602 F2d 683 Miles v. Vicksburg Chemical Company
602 F.2d 683
Charles D. MILES, Plaintiff-Appellant,
VICKSBURG CHEMICAL COMPANY, Defendant-Appellee.
United States Court of Appeals,
Sept. 12, 1979.
Landman Teller, Jr., Vicksburg, Miss., for plaintiff-appellant.
Joel W. Howell, III, Thomas A. Bell, Jackson, Miss., for defendant-appellee.
Appeal from the United States District Court for the Southern District of Mississippi.
Before COLEMAN, CLARK and RUBIN, Circuit Judges.
The panel decision in this case is reported, 588 F.2d 512. On February 26, 1979, a petition for rehearing and rehearing en banc, was denied.
On February 21, 1979, the Mississippi Supreme Court decided Mississippi Chemical Corporation v. Rogers, 368 So.2d 220.
The appellee, Vicksburg Chemical Company, then filed a motion for leave to file a petition for rehearing en banc on the ground that our decision in the instant litigation conflicted with the decision of the Mississippi Supreme Court rendered on February 21, 1979.
Since decisions of the Supreme Court of Mississippi are controlling on questions of state law, we asked for supplemental briefs from the parties, which have been filed.
Upon consideration of these briefs, and upon further consideration of the case as originally decided by us, we are of the opinion that the motion should be denied and that our decision of January 26, 1979, should stand as rendered.
In Mississippi Chemical Corporation v. Rogers, supra, Rogers was the employee of an independent contractor, who had entered into a contract with Mississippi Chemical to repair one of its buildings. At a time when Rogers was walking across the roof of the building, it gave way under his weight. Rogers brought suit against Mississippi Chemical to recover damages for his resulting injuries.
Mississippi Chemical had not warned Rogers that it was unsafe to walk on the roof at the point being used by him. Neither was there any testimony that Misssissippi Chemical had specifically warned the independent contractor about the danger of "walking on transite". However, there was uncontradicted evidence that the supervisory personnel of the independent contractor knew of the danger and had been instructed in a safety meeting to keep the employees off the transite except on the provided walkways.
The Supreme Court of Mississippi held:"In sum, Rogers charged Mississippi Chemical with negligence in failing to provide him with a reasonably safe place to work and failure to warn him of the fact that the roof on which he was working would not support the weight of a person walking across it. Assuming that Mississippi Chemical did not furnish Rogers with a reasonably safe place to work, it did not have the duty to notify Rogers of the danger of walking on transite because his employer, an independent contractor, had knowledge of the danger of walking on transite, and the supervisory personnel of the independent contractor were instructed to warn its employees not to walk on the roof except on the walkways. Mississippi Chemical had no control over Rogers or the other employees of its independent contractor, and was entitled to the peremptory instruction which it requested."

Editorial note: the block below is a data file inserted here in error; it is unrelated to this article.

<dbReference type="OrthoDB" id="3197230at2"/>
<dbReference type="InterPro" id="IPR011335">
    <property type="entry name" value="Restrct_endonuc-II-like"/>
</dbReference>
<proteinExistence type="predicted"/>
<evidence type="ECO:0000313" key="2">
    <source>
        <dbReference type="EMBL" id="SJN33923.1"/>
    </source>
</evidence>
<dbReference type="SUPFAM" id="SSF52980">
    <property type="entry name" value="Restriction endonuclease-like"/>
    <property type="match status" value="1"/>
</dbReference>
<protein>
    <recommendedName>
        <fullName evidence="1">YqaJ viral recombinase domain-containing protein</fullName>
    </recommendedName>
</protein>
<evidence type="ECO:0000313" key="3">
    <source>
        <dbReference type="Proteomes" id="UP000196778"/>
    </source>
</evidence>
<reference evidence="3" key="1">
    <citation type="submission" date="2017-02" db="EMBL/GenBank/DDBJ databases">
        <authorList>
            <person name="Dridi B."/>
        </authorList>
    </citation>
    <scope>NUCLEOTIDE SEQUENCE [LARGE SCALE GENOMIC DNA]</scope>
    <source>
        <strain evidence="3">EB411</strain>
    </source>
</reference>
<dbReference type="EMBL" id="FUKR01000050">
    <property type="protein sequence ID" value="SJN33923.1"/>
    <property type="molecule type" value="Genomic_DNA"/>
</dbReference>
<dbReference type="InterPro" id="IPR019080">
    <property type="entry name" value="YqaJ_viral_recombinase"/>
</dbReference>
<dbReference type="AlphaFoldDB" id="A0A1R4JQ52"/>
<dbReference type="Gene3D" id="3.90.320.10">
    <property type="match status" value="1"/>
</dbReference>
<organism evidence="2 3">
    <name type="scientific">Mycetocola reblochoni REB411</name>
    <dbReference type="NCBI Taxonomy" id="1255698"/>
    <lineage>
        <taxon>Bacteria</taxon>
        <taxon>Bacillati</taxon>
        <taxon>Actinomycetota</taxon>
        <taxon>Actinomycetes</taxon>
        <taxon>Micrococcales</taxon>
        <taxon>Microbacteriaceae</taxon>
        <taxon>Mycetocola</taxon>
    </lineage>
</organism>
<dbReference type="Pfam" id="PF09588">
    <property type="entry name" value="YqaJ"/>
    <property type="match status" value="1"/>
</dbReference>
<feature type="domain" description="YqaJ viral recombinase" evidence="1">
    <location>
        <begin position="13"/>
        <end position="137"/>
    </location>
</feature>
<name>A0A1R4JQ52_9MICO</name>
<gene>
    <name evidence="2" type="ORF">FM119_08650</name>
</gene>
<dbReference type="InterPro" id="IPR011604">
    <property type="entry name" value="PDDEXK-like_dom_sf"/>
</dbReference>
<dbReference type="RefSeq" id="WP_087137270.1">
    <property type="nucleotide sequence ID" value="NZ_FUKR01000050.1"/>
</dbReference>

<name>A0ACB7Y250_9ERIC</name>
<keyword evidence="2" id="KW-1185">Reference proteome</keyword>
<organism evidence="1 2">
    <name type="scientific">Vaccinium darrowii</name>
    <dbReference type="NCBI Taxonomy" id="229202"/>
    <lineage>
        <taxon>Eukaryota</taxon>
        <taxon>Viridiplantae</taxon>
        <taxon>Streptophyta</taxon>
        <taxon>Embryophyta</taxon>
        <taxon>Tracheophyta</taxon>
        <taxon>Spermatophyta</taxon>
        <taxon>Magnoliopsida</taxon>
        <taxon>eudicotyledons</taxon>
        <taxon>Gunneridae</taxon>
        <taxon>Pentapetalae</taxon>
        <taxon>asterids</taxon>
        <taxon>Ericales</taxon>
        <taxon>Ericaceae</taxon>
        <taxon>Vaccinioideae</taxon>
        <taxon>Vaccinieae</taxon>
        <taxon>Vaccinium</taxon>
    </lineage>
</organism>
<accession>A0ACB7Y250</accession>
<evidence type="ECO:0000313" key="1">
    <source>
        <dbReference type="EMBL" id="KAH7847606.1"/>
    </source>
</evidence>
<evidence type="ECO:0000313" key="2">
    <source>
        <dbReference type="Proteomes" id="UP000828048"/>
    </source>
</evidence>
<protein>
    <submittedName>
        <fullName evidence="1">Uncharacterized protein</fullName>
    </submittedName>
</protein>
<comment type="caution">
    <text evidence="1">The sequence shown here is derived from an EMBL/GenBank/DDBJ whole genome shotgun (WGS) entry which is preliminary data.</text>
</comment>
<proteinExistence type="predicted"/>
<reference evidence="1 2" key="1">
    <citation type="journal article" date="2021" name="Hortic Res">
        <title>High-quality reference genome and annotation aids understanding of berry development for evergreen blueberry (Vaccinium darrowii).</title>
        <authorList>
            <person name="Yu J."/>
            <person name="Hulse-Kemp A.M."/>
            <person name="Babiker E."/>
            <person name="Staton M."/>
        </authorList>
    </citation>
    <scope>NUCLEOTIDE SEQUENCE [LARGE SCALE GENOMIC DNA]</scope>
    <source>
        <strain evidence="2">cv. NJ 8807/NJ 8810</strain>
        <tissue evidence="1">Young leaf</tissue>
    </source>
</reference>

We are of the opinion that this decision, including the cases upon which it relied, do not necessitate a reversal of the result we reached in the instant appeal.
In the first place, the situation which caused Miles' injuries was not one in which the contractor could look at it, as in the case of a roof, and appreciate its dangerous condition from mere inspection.
Moreover, in our case the independent contractor's appreciation of the danger provided by the presence of the invisible caustic soda depended on the adequacy of Vicksburg Chemical's warning. The adequacy of the warning was submitted to the jury and the jurors decided it on disputed evidence, making it inappropriate that there should have been a judgment notwithstanding the verdict.
Finally, as pointed out in the panel opinion, Vicksburg Chemical was actively, rather than passively, negligent in discharging the caustic soda. Indeed, Vicksburg aggravated the condition just before Miles' injury by increasing the flow into the work area and there was no notice to the contractor that this had been done.
Upon all these considerations, leave to file the petition for rehearing en banc is DENIED and our prior decision will stand as rendered.
The appellant's motion that our mandate direct that interest be paid from the date of the original judgment is GRANTED.